Friends School Mullica Hill welcomes new interim head of school, looks ahead to upcoming school…

Friends School Mullica Hill welcomes new interim head of school, looks ahead to upcoming school year

Curriculum additions and building renovations to be expected at the start of the school year

Friends School Mullica Hill welcomed approximately 135 preschool through eighth-grade students to its classrooms last year, from 26 Zip codes. The new interim Head of School Matthew Bradley looks forward to the return of bustling hallways and full classrooms at the start of the school year on Sept. 7.

Bradley was hired as the interim head of school earlier this year and will hold the position while the school’s board of trustees searches for a permanent employee by the end of the school year.

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Bradley grew up outside of Philadelphia in Montgomery County. Upon graduating from both University of Notre Dame and then Columbia University, his first teaching job was at a Friends school in Long Island, N.Y. After 13 years, Bradley was hired as the head of school at West Chester Friends School in Pennsylvania, and during that time served on the Friends School Mullica Hill Board of Trustees. Most recently, Bradley held the head of school position at East Woods School in Oyster Bay, N.Y., while deciding to move back to the Pennsylvania area. When his predecessor Beth Reaves was offered the opportunity to serve as the president of the Washington School for Girls in Washington, D.C., Bradley stepped in to temporarily take her place at Friends School Mullica Hill.

“The whole experience, it’s one of coming home and feeling very connected,” Bradley said. “Being able to come back to the school in a different role, having served on the board previously, this is a different role being able to serve this community. It is meaningful. It really feels like the right way to serve the school.”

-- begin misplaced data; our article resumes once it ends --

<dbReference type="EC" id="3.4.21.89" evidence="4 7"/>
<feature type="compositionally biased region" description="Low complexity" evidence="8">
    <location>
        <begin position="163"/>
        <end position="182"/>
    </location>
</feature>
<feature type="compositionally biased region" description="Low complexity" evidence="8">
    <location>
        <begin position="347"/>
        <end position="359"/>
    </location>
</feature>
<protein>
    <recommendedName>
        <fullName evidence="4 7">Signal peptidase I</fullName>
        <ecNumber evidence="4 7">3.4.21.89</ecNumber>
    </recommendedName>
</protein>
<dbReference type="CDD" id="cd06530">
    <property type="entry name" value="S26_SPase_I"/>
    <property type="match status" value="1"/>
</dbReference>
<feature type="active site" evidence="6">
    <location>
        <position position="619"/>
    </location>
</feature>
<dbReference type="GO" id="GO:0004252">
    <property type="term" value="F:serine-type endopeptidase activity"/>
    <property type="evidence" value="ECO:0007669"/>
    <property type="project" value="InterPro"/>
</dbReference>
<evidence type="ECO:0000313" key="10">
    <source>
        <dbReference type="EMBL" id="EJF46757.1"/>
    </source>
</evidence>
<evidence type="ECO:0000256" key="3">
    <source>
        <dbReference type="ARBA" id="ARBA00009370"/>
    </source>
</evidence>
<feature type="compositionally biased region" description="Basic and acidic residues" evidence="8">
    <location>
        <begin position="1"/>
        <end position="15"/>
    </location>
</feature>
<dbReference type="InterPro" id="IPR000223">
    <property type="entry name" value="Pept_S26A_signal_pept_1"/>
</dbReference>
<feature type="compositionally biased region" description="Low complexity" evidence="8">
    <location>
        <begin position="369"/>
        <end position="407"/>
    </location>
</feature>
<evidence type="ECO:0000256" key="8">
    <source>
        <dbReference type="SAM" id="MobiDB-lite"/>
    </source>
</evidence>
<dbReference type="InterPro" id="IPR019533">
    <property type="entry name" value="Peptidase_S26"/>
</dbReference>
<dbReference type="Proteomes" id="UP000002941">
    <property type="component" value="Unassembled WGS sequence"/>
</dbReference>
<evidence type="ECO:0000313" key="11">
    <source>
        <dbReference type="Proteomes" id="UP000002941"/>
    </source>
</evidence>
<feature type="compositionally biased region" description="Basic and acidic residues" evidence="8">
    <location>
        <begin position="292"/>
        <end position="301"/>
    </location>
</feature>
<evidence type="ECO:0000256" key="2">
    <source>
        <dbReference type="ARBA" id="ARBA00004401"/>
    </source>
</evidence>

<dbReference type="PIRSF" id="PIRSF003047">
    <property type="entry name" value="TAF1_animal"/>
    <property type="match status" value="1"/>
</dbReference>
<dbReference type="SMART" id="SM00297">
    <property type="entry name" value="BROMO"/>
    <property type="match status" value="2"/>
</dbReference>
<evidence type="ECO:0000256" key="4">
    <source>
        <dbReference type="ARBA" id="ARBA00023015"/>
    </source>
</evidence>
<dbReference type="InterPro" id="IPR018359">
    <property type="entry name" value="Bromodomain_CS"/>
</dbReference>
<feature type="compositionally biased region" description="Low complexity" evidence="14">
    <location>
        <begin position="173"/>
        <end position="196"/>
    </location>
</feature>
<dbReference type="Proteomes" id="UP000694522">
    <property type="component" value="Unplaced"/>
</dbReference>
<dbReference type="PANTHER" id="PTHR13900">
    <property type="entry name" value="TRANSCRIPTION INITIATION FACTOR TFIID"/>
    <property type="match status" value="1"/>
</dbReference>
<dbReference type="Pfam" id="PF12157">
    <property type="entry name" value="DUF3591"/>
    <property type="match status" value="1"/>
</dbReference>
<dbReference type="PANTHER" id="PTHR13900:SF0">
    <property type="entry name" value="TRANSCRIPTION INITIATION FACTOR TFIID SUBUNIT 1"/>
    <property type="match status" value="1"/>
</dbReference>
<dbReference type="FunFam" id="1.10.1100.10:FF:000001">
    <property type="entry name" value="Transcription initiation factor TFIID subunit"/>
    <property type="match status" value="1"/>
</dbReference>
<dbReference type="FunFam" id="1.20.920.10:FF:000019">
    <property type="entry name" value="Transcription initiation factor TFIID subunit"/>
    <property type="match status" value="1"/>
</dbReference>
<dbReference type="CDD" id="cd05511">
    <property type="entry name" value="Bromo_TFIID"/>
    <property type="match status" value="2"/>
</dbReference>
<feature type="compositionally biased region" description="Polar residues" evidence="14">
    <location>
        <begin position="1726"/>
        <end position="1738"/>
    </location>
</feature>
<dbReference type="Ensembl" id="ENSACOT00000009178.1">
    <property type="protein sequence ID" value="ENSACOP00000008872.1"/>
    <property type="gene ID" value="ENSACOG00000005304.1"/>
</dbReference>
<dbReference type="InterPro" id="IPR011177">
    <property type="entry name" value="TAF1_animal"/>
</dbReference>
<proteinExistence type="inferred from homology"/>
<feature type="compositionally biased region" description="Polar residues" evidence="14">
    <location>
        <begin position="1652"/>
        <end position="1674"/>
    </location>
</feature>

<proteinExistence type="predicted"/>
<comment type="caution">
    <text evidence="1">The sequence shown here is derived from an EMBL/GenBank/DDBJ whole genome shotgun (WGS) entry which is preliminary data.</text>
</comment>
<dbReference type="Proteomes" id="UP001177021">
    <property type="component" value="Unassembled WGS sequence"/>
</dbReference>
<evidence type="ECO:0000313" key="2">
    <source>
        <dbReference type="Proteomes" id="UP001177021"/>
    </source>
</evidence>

According to Director of Communication and Marketing Jared Valdez, Friends School Mullica Hill is the largest nonprofit organization within the Mullica Hill community. Governed by an independent board of trustees, made up of volunteers overseeing the school, the independent learning institution is funded through tuition income, as well as fundraising.

Valdez said many initiatives and programs new and returning students can look forward to this school year include additions and installments made through the school’s Building Greatness campaign. For example, the school has installed a garden space, an outdoor learning space, a gaga pit for recreational fun and made renovations to the school’s art space. Another large improvement, Valdez said, was the redevelopment of the “big, exciting space,” as students and staff refer to it, with new flooring and the addition of an art kiln. Students and families can also anticipate the return of the MakerSpace Fair, expected to be bigger and better than the first annual event held last spring.

Bradley said further changes this year include a new gym floor, funded through the Building Greatness campaign, which is expected to finish near the start of the school year, as well as new energy-saving lights installed in the space.

As for curriculum, the school will be implementing “Math in Focus,” a Singapore Math program that was piloted by two grades last year, and will be applied to all lower grades, through fifth grade, at the start of this school year.

“The school throughout the past couple of years conducted a study on what kind of program would allow us to implement and provide the best possible elementary level math curriculum experience to our students,” Bradley said. “Singapore Math has been widely recognized as a strong, foundational program.”

Valdez said to kick-off the start of the school year, students in sixth through eighth grade will travel on various trip in the fall to bond and set goals for the upcoming school year. Sixth graders will be spending three days and two nights at Camp Onas, while seventh graders will visit the Pocono Environmental Education Center, and eighth graders will spend time at Wallops Island Marine Biology Center.

“The values that are taught and lived here are so incredibly important for the kinds of people we want our students to be when they go out into the world,” Bradley said. “We want them to be caring citizens, engaged citizens, looking out for each other and for the world; those kinds of people emerge from a school like Friends School Mullica Hill. They’re going to go out into the big world, but they are also coming from the Mullica Hill community. It’s a benefit for everybody.”

The new school year for students attending Friends School Mullica Hill begins on Thursday, Sept. 7.

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